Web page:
- Given that \(f(x)=x^3+kx^2-2x+1\) and that when \(f(x)\) is divided by \((x-k)\) the remainder is \(k\), find the possible values of \(k\).

Using the remainder theorem, we know that the remainder when we divide by \((x-k)\) is the same as \(f(k)=2k^3-2k+1\).

So we need to find solutions for \(2k^3-2k+1=k\), that is \(2k^3-3k+1=0\).

It is easy to guess and check that \(k=1\) is a solution, so \((k-1)\) is a factor; taking out a factor of \(k-1\) gives \[2k^3-3k+1=(k-1)(2k^2+2k-1).\] So either \(k=1\) or \(2k^2+2k-1=0\). Solutions for the latter are, using the quadratic formula, \[k=\frac{-2 \pm \sqrt{2^2-4\times 2\times (-1)}}{2\times 2} =\frac{-1 \pm \sqrt{3}}{2}\]

So the solutions are \(k=1\), \(k=\dfrac{-1 \pm \sqrt{3}}{2}\).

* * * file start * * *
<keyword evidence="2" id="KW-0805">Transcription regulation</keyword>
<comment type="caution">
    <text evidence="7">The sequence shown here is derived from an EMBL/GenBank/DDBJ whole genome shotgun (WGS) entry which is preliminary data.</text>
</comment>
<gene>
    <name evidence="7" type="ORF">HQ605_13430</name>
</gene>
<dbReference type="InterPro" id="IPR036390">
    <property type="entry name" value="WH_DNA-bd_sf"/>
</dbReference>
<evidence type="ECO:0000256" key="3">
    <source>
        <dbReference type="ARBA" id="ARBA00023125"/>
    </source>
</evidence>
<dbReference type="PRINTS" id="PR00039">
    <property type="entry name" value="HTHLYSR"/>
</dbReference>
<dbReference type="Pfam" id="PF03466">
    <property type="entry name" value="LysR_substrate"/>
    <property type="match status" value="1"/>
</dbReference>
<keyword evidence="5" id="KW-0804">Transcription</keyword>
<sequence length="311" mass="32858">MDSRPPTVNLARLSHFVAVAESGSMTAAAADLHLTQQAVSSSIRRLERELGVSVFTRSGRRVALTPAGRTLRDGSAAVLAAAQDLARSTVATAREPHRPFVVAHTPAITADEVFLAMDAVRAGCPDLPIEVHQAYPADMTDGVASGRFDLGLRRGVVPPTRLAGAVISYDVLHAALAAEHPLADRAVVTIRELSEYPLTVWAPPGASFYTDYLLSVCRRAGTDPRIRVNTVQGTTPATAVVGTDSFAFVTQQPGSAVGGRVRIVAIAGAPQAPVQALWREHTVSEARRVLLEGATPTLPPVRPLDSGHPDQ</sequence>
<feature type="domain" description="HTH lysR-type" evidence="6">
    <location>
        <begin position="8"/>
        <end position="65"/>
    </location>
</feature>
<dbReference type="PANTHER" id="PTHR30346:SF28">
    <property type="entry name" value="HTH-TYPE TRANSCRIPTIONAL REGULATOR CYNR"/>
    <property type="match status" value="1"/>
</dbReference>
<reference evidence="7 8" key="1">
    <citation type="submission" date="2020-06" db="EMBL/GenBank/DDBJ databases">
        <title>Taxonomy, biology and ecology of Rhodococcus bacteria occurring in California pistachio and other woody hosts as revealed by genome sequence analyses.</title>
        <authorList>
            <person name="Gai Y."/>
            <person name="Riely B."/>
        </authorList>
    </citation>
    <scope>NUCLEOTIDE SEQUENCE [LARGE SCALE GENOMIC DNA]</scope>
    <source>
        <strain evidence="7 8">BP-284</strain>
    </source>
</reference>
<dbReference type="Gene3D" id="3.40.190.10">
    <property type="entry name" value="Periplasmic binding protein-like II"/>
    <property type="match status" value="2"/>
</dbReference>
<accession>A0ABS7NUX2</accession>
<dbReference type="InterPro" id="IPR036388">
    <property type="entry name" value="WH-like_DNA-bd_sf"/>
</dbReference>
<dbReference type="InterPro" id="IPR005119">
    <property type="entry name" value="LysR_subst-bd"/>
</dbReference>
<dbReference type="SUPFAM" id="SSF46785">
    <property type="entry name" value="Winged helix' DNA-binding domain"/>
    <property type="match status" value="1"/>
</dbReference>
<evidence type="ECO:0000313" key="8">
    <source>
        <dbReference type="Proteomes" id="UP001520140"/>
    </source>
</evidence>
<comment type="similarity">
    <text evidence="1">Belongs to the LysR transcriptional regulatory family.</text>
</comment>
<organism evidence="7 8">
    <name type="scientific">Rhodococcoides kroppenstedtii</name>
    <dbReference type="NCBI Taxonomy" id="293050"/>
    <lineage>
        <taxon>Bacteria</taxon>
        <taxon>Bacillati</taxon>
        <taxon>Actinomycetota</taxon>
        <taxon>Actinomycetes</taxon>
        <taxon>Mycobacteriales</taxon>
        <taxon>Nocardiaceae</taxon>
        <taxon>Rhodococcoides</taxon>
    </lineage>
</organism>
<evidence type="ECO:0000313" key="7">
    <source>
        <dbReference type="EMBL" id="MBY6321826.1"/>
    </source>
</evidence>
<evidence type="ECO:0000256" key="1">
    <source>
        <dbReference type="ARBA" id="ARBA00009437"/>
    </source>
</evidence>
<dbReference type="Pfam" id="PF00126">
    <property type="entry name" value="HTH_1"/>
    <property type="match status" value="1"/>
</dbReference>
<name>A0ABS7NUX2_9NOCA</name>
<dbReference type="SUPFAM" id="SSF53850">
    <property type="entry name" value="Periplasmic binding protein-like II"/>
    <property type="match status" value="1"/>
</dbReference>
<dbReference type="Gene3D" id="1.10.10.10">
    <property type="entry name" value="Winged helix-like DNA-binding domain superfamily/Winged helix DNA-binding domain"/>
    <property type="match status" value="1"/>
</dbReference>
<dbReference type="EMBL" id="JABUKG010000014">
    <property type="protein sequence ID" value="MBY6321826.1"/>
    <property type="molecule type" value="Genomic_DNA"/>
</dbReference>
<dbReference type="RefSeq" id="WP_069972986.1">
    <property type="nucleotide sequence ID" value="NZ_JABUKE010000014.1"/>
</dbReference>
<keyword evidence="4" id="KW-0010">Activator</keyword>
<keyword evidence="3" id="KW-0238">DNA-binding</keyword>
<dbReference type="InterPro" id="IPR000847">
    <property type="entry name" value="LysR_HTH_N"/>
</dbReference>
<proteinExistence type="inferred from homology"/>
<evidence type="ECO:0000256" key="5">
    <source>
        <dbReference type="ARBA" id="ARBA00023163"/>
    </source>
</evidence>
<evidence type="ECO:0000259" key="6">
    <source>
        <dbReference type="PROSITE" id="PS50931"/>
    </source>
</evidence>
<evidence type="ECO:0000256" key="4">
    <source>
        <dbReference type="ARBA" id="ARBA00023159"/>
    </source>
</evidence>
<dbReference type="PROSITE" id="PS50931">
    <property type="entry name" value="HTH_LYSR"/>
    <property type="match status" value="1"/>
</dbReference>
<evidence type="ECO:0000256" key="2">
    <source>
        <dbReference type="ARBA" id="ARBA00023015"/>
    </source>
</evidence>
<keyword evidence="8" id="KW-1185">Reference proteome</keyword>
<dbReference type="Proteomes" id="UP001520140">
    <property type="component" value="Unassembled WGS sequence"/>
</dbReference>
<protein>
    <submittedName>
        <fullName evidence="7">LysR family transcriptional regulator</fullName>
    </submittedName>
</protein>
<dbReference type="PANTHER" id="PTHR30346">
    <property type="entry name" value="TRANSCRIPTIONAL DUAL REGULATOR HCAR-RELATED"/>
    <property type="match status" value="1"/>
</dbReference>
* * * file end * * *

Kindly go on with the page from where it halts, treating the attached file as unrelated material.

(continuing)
- When the polynomial \(p(x)\) is divided by \((x-1)\) the remainder is \(5\) and when \(p(x)\) is divided by \((x-2)\) the remainder is \(7\). Given that \(p(x)\) may be written in the form \[(x-1)(x-2)q(x)+Ax+B,\] where \(q(x)\) is a polynomial and \(A\) and \(B\) are numbers, find the remainder when \(p(x)\) is divided by \((x-1)(x-2)\).

Using the remainder theorem again, the remainder when we divide \(p(x)\) by \((x-1)\) is the same as \(p(1)=A+B\), so \(A+B=5\).

Likewise, the remainder when we divide \(p(x)\) by \((x-2)\) is the same as \(p(2)=2A+B\), so \(2A+B=7\).

These simultaneous equations in \(A\) and \(B\) give as solutions \(A=2\) and \(B=3\).

The remainder when \(p(x)\) is divided by \((x-1)(x-2)\) is \(Ax+B\), since \((x-1)(x-2)\) is a factor of \((x-1)(x-2)q(x)\), and \(Ax+B\) has a smaller degree than \((x-1)(x-2)\). So the remainder is \(2x+3\).